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Paper: Semi-empiric Radiative Transfer Modeling of FUSE Stellar Spectra
Volume: 348, Astrophysics in the Far Ultraviolet: Five Years of Discovery with FUSE
Page: 171
Authors: Lobel, A.; Avrett, E.H.; Aufdenberg, J.P.
Abstract: We present an overview of radiative transfer modeling efforts to interpret spectra of a variety of stellar objects observed with FUSE. Detailed radiative transfer modeling of high ion emission line profiles of CIII and OVI observed in the far-UV spectrum, provides a powerful means to probe the thermal and dynamic properties of high-temperature plasmas in the atmospheres of stars. We model asymmetric emission lines of CIII λ977 (and MgII h & k) observed in spectra of luminous cool stars such as α Aqr, to infer the wind- and microturbulence velocity structures of the upper chromosphere. Semi-empiric radiative transfer models that include transition region temperature conditions, are further developed based on detailed fits to Ovi resonance emission lines in the supergiant α Aqr, the classical Cepheid variable β Dor, and to self-absorbed OVI emission lines in the cataclysmic variable SW UMa.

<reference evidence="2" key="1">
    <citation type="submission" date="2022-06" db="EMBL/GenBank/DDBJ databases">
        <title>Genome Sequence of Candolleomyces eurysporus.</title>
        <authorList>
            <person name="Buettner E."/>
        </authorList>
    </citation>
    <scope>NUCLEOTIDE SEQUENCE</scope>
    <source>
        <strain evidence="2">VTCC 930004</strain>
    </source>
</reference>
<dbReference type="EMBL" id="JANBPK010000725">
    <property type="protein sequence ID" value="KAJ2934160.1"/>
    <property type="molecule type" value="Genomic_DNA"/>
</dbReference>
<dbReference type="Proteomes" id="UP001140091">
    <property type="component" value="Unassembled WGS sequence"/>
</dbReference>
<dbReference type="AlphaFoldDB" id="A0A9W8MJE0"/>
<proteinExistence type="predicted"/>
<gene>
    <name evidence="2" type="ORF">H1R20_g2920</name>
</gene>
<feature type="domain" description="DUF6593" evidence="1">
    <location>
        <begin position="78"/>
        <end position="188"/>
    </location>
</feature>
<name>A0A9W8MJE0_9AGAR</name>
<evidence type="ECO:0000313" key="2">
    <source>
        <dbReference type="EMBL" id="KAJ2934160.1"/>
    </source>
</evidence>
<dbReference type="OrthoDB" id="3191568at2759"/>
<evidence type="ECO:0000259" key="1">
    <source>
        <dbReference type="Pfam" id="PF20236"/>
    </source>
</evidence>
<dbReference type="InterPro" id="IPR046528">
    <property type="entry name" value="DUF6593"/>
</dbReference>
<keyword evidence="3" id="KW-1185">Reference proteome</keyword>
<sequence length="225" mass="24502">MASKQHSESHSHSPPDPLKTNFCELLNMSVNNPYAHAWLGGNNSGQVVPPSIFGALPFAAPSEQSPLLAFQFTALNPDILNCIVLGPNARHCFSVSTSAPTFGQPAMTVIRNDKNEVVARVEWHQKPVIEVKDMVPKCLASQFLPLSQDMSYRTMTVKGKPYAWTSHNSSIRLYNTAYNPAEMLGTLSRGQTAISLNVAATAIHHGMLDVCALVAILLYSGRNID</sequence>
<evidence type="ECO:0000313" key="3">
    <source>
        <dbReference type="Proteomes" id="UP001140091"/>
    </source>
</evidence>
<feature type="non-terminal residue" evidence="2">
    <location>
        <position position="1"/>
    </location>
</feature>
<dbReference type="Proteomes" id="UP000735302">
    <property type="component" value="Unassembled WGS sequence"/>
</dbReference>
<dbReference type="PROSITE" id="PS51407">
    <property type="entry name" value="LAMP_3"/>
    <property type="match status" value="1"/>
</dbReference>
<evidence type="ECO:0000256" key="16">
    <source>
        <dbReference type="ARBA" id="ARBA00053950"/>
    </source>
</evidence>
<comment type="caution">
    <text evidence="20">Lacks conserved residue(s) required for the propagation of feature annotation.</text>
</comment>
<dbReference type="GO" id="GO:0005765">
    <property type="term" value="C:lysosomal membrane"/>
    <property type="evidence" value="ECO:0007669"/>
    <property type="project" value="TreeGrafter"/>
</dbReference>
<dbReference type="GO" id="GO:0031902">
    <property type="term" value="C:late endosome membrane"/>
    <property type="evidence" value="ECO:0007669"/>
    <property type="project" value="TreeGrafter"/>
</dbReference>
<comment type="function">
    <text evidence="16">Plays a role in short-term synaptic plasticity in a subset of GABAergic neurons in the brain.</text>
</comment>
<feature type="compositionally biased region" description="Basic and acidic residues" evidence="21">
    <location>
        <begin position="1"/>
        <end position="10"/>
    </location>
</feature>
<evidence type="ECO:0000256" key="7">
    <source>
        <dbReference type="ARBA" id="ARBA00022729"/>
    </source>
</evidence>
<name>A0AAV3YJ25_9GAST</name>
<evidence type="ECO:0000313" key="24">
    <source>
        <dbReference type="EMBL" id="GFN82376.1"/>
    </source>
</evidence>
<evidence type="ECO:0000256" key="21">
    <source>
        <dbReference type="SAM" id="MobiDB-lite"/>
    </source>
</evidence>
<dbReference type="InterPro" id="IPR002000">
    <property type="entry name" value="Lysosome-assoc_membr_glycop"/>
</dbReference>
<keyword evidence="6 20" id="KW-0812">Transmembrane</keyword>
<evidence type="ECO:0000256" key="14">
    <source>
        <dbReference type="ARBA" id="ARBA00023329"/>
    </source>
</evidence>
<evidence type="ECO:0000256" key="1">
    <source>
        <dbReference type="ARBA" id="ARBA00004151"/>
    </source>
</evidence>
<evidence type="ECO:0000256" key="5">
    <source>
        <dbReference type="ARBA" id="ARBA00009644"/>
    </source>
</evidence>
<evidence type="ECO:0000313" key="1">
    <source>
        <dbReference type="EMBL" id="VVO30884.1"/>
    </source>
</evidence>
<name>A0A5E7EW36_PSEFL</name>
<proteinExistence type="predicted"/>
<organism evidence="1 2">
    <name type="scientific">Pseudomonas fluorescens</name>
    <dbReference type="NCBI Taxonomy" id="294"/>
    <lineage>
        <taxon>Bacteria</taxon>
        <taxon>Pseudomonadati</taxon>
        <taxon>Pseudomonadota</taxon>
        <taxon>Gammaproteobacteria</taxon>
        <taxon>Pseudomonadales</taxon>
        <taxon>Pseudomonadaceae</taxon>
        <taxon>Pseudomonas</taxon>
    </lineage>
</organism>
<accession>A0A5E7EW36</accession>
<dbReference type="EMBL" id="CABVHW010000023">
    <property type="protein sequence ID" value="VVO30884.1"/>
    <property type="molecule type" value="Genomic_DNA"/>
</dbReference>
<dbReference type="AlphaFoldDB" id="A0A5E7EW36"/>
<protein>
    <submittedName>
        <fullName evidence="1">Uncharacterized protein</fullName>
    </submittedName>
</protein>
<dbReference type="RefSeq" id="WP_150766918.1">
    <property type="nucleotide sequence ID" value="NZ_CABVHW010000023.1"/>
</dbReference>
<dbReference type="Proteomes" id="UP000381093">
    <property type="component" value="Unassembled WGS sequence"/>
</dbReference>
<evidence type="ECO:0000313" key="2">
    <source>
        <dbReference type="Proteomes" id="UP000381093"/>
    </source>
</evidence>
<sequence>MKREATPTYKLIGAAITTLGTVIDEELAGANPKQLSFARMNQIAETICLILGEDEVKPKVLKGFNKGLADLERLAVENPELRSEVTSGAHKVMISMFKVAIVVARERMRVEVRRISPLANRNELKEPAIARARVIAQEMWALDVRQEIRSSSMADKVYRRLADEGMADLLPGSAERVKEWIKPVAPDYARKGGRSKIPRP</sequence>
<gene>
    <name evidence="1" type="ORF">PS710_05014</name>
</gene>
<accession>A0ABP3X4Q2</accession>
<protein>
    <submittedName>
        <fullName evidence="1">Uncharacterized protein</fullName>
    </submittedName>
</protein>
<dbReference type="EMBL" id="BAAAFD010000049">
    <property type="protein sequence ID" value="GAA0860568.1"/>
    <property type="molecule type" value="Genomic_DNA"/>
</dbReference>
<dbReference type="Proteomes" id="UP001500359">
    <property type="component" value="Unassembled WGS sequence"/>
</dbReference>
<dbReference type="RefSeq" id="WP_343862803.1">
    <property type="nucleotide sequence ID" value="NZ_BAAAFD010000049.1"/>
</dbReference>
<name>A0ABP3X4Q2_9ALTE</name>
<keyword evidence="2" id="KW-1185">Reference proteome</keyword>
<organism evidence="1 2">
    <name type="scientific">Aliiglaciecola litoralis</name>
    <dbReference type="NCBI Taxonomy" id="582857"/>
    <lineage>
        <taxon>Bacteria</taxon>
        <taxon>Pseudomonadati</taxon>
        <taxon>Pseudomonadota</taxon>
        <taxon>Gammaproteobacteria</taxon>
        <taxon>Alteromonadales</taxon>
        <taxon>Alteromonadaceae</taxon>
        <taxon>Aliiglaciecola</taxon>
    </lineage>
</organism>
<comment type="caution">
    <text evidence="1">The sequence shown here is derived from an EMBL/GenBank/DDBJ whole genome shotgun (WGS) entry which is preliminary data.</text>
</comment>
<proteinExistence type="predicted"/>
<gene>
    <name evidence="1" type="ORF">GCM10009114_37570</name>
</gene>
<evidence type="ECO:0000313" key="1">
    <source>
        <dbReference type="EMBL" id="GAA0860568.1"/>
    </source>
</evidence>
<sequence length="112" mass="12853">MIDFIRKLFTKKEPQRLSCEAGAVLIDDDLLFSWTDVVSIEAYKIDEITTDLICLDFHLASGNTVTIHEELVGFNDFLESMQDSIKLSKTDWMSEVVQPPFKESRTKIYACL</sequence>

We observe that the CIII resonance line profile of α Aqr assumes a remarkable asymmetric shape, reminiscent of P Cygni type profiles observed in hot luminous supergiants. The model calculations indicate outflow velocities above ∼140 kms−1 at kinetic temperatures of 65 kK and higher. Based on detailed model fits to the narrow red-shifted and self-absorbed OVI emission lines of SW UMa we compute that the gas- and electron density exceed the density conditions of the upper solar transition region by about three orders of magnitude. We propose that the large gas density of ρ≈1.4 10−11 g cm−3 favors a region of warm dense plasma of 100 kK ≤Tgas≤300 kK that collapses onto the white dwarf with a mass accretion rate of 1−2 1015 g s−1 above or between the accretion disk. We discuss how detailed semi-empiric fits to emission lines observed with the high spectral resolution of FUSE can provide reliable constraints on the mass loss or mass accretion rates in these objects.
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